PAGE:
Animals of Cades Cove
Bear near John Oliver cabin
Some years ago, we made our first trip to Cades Cove. We have made many trips since, and have seen the valley in every season. Cades Cove is the most visited site in the Smoky Mountains National Park. You can tell by the number of cars on the one-way lane in the middle of the day. Even so, it’s well worth visiting.
Of course, everyone wants to see the bears. One time we saw a bear even before we got to the cove. Several cars were pulled off the two-lane road that leads to the valley. In the Smokies, that is a sure sign an animal has been sighted and being curious, my husband pulled off, too.
There was a man walking down into a ravine with his camera at ready. We soon saw why. At the bottom of the slope a fully-grown black bear was foraging for food. Several of the spectators were trying to warn the photographer back. Suddenly, the bear charged and the tourist made a mad dash for a nearby tree. It was probably the fastest he had ever climbed! Still, it wasn’t a big tree and Mister Bear knew how to give it a good shake. My husband, Dan, and the other bystanders started shouting and waving hats and anything else they had. The bear soon had enough and dashed up the other slope and into the woods.
The best encounter we ever had with a bear in the park was on a drizzly Thanksgiving Day after the kids had grown up. Dan and I did the driving tour and stopped to walk the trail to the John Oliver cabin. After starting up the path, we noticed a large bear meandering up ahead of us. We slowed and kept our distance. He had no fear of us puny people. The bear finally ducked into the woods somewhere near the Oliver cabin and we finished our hike.
Our daughter loved the deer and at times they would walk over to the fence and check her out as she offered them choice grasses she had pulled. The deer also have little fear in the cove. We learned quickly that you see more deer and other animals in the early part of the day and near sunset.
Lots of times we’d take the shortcut roads, Hyatt or Sparks Lane, which cut across the valley. There we would see deer grazing in the shade of the trees near the streams. Sometimes we’d see pretty good-sized concentrations of deer and other times we’d see only a few.
Other creatures we observed were woodchucks, raccoons (that’s another story!), and squirrels. We also heard coyotes, but didn’t see any. Plenty of birds pass through or reside in the cove: turkeys, hawks, buzzards, eagles, crows, and various songbirds.
Sadly, we never saw elk. They were entirely gone from the cove in 2001 due to over-hunting in the past, but they were introduced later by TWRS and have been sighted in recent years, especially in the Cataloochee Valley. We did hear their bugling once on a later trip. Another animal we never saw was the red wolf. This is an animal that used to roam in the area, but they were hunted and trapped to near extinction. Like most wolves, they are controversial. It is believed by some scientists that the red wolf is a cross between coyotes and wolves that happened in the distant past. When they were re-introduced in the cove in the late 90s that became one problem to their survival in the wild. Coyotes had returned to the area and were again cross-breeding. The few wild wolves couldn’t compete and finally the remaining individuals were re-captured and taken to special habitats. You have to go to the Knoxville Zoo to see red wolves. Despite that, Cades Cove is an excellent place to take your family for the day. During the warmer months of the year, the loop is open from sunrise for a couple of hours to bike or foot traffic only.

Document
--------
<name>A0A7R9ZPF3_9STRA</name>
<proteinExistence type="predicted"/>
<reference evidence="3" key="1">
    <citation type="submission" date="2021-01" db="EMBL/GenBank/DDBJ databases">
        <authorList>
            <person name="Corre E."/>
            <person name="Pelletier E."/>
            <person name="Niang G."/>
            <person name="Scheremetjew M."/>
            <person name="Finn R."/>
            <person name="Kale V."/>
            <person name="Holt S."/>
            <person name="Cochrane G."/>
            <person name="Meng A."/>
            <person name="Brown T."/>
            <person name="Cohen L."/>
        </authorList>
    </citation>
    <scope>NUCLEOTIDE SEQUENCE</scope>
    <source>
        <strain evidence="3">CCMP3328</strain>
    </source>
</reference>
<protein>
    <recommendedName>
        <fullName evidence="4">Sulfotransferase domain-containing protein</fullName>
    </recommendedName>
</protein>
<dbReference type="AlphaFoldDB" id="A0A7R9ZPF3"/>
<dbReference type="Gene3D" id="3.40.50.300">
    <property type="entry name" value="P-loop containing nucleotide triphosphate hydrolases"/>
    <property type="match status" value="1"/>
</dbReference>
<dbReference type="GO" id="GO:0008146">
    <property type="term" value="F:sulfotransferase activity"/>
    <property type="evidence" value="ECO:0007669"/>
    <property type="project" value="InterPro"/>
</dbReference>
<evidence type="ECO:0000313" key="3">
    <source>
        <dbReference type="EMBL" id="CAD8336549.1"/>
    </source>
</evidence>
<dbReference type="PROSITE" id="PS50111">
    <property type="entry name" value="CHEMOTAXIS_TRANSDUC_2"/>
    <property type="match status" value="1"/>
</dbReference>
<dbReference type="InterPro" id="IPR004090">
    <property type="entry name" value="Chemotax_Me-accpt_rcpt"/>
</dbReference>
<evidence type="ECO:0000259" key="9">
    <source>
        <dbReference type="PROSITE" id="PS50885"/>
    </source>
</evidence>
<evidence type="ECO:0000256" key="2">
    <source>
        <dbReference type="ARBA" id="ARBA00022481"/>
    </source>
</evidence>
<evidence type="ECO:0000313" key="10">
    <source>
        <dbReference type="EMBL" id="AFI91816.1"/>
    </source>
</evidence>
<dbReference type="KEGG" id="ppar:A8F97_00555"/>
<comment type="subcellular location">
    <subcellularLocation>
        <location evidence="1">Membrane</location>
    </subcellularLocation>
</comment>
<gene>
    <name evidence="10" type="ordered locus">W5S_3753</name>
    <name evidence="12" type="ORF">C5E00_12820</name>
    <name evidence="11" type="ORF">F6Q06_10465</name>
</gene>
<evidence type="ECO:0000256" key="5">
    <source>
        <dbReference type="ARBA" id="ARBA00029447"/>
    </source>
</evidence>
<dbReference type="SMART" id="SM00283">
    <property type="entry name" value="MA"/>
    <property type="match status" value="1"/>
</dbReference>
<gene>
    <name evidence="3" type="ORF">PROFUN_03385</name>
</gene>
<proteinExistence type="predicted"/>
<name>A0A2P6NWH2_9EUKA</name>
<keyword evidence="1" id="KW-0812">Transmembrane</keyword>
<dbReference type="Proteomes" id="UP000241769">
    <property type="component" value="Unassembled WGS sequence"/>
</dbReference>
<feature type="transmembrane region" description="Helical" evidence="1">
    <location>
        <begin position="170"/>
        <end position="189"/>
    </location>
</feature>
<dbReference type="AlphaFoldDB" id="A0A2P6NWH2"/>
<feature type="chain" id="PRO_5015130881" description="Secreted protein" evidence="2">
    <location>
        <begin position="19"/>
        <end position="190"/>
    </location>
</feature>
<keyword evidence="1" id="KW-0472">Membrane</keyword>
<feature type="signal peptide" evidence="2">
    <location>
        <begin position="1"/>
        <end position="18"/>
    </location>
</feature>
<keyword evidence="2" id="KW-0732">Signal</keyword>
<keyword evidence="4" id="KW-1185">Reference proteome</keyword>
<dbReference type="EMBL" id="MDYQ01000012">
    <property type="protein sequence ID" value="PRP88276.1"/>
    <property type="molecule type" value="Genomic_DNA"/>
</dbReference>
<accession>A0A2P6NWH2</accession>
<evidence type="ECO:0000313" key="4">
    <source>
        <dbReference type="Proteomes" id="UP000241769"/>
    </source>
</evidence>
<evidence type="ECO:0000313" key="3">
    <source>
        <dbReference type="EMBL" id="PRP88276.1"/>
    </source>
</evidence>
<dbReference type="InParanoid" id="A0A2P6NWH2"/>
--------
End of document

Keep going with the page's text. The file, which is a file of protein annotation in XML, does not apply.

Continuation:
Susan Kite, a member of Author’s Guild of Tennessee, is the author of five books for young adults; historical fiction, science fiction, and fantasy. Check out her site at http://www.bookscape.net/author/main.htm where you can find general and ordering information.
The City of Plainview hosted a ribbon cutting to mark the Grand Opening of the Dollar General Store at 1900 Tazewell Pike. Mayor Gary Chandler welcomed the crowd and thanked all who made this day possible. Mayor Chandler stated that Plainview is a growing community of caring individuals and that the city will continue to strive to “meet the needs of our citizens”.
Summer is in full swing at the Union County Farmers Market. The market is located in Wilson Park and open on Saturdays from 10am – 1pm. Our new Saturday hours allow our farmers to harvest early on Saturday morning bringing you the freshest possible produce. We hope the later hours will also encourage you to take advantage of the food trucks that are joining us! Enjoy a snack, breakfast or lunch.
A few days ago I had just risen from my chair to go to the great room for a cup of coffee. I really stood up and took notice, stopping dead in my tracks. There came a sudden crack of lightning with a deafening roar of thunder. All at the same time. That was not only close, it had to be right on top of us. My immediate worry was if there was any damage.
Being old has its disadvantages, but something I’m glad it allowed me to witness (at age 15) was the first moon landing and walk that occurred 50 years ago this month. It was one of those moments you remember exactly. In my case it was at my boyhood home in Middlesboro, Kentucky at 10:30 on a Sunday night. Me and my dad (mom was out of town) sat there watching a small black and white television totally mesmerized as these two guys walking around on another world. I remember lots of goosebumps and feeling so happy (I was a bona fide science geek by then).
I have always liked red table grapes, but have previously looked in vain for a way to cook them. A few years ago our church group took a trip up to Cumberland Falls in Kentucky. While there, we had lunch at their tearoom. Grape Salad was on the menu. It was delicious and new to all of us. We asked for the recipe. The one they gave us didn't turn out at all like the tasty salad we had there. Don't you hate that? When someone gives you a recipe and its not quite like their dish.